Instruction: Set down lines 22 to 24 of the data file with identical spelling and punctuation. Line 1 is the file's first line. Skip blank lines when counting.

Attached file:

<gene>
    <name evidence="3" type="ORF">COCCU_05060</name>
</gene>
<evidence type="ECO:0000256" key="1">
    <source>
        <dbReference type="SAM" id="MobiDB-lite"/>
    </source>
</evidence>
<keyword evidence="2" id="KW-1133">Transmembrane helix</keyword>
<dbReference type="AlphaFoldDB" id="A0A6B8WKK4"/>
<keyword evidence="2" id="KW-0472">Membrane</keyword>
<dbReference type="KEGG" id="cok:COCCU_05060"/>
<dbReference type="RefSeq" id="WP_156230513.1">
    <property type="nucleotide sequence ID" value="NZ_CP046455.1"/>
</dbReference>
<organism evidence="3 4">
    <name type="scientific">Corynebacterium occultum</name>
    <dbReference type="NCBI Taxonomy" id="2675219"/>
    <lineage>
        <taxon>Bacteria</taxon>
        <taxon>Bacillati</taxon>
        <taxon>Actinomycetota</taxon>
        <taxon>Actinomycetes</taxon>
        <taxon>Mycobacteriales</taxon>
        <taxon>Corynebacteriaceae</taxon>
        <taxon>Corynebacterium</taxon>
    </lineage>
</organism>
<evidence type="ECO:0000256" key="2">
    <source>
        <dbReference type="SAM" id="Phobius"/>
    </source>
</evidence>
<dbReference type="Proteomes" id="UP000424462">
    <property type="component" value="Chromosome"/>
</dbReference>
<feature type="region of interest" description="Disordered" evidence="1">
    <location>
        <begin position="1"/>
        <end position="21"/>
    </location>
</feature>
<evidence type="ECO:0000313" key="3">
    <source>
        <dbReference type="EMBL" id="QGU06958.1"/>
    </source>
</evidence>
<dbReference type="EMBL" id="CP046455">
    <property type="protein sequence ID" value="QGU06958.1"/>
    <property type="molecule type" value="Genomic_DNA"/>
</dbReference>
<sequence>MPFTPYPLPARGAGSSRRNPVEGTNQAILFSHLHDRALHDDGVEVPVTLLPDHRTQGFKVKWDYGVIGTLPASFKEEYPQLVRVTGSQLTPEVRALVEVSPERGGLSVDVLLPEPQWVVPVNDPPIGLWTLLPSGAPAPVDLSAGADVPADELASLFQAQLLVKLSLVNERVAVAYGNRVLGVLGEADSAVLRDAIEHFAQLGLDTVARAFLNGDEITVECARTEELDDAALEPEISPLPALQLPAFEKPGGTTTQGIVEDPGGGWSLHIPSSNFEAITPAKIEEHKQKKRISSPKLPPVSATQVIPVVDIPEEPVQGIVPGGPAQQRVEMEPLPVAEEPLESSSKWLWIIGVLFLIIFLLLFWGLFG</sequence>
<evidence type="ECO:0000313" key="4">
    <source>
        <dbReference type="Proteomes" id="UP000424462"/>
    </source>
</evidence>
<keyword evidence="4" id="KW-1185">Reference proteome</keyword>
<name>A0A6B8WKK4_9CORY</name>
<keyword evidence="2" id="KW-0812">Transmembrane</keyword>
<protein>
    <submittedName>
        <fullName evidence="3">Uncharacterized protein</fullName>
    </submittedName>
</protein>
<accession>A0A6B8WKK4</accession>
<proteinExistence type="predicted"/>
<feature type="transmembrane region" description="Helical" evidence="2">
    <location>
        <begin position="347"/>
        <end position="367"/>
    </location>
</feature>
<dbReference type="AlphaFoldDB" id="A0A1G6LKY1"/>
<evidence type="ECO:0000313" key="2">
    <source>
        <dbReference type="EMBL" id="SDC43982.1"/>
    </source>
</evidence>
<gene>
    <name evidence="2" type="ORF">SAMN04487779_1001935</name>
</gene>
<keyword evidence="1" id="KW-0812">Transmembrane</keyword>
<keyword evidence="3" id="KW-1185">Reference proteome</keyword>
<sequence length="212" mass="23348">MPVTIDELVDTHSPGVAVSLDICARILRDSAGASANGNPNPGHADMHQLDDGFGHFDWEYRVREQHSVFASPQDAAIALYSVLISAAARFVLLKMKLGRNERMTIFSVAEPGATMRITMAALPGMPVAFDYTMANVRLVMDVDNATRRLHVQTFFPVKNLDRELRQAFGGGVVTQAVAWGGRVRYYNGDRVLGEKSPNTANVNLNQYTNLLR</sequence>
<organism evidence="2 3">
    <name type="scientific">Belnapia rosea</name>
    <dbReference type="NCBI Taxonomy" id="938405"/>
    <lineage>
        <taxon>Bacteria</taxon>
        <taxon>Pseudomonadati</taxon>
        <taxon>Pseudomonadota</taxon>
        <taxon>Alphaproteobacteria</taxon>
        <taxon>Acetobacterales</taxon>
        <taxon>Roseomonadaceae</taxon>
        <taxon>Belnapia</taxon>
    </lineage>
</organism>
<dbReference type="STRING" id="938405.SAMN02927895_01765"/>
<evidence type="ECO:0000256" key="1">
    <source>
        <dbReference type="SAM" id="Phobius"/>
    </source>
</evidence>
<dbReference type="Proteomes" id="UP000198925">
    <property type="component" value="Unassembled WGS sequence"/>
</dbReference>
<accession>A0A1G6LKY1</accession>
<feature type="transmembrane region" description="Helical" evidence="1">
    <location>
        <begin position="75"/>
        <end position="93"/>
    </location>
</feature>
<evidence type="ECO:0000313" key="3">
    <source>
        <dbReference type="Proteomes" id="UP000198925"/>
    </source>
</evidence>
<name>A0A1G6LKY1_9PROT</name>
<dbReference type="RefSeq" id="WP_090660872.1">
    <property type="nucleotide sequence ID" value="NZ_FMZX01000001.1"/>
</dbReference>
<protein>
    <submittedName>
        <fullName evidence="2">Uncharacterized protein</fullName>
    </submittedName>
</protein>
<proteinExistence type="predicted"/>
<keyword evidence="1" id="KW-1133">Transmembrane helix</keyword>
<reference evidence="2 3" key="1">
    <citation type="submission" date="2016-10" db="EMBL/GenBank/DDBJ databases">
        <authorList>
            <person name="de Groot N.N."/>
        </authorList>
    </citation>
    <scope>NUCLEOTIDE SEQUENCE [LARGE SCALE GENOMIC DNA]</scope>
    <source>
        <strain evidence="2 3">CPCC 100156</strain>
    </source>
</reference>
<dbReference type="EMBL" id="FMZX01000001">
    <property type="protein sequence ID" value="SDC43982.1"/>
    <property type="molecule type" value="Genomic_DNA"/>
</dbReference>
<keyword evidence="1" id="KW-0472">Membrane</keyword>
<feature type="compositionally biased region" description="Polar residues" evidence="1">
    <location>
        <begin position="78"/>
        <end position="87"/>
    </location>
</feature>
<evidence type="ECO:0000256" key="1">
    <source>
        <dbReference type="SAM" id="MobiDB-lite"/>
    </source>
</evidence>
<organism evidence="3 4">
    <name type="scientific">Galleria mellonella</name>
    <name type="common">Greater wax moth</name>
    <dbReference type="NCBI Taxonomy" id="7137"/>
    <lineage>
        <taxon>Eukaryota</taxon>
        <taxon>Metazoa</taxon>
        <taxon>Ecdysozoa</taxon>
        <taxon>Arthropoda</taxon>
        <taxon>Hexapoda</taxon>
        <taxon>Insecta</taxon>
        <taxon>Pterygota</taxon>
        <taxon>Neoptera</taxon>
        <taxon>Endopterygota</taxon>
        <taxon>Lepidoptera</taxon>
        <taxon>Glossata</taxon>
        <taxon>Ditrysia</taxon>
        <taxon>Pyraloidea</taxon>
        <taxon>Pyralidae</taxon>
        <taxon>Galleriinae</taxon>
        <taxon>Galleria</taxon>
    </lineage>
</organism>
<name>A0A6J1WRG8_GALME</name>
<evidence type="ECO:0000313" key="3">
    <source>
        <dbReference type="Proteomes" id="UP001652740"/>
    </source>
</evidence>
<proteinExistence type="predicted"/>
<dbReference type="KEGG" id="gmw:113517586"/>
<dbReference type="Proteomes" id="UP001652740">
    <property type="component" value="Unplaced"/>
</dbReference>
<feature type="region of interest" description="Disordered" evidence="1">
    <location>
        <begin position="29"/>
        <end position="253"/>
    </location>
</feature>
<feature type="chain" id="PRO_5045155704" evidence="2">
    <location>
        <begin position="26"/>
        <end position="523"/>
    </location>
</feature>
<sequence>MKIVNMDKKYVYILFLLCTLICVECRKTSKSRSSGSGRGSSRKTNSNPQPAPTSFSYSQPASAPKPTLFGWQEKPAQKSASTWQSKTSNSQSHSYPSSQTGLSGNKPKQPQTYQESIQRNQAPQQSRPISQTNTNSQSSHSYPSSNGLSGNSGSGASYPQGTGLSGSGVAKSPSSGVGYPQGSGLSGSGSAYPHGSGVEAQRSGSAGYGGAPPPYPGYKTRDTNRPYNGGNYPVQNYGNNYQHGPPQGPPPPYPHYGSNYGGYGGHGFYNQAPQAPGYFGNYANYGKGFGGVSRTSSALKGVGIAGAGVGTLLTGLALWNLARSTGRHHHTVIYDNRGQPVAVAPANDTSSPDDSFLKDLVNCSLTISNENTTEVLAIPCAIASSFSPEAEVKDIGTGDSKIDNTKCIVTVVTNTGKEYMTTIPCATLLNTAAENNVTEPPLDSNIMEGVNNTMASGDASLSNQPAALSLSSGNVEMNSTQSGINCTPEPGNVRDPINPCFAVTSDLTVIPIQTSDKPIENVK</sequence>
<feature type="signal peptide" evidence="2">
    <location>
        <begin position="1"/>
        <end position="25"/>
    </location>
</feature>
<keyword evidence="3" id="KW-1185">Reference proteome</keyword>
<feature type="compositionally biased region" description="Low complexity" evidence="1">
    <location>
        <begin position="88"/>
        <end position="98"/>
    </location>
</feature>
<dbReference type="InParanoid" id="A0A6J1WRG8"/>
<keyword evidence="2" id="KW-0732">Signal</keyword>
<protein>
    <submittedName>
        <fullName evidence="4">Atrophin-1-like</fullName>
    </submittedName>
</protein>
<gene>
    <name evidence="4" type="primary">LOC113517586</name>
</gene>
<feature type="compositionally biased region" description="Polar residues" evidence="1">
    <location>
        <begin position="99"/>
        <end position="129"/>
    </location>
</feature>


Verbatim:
        <taxon>Actinomycetota</taxon>
        <taxon>Actinomycetes</taxon>
        <taxon>Mycobacteriales</taxon>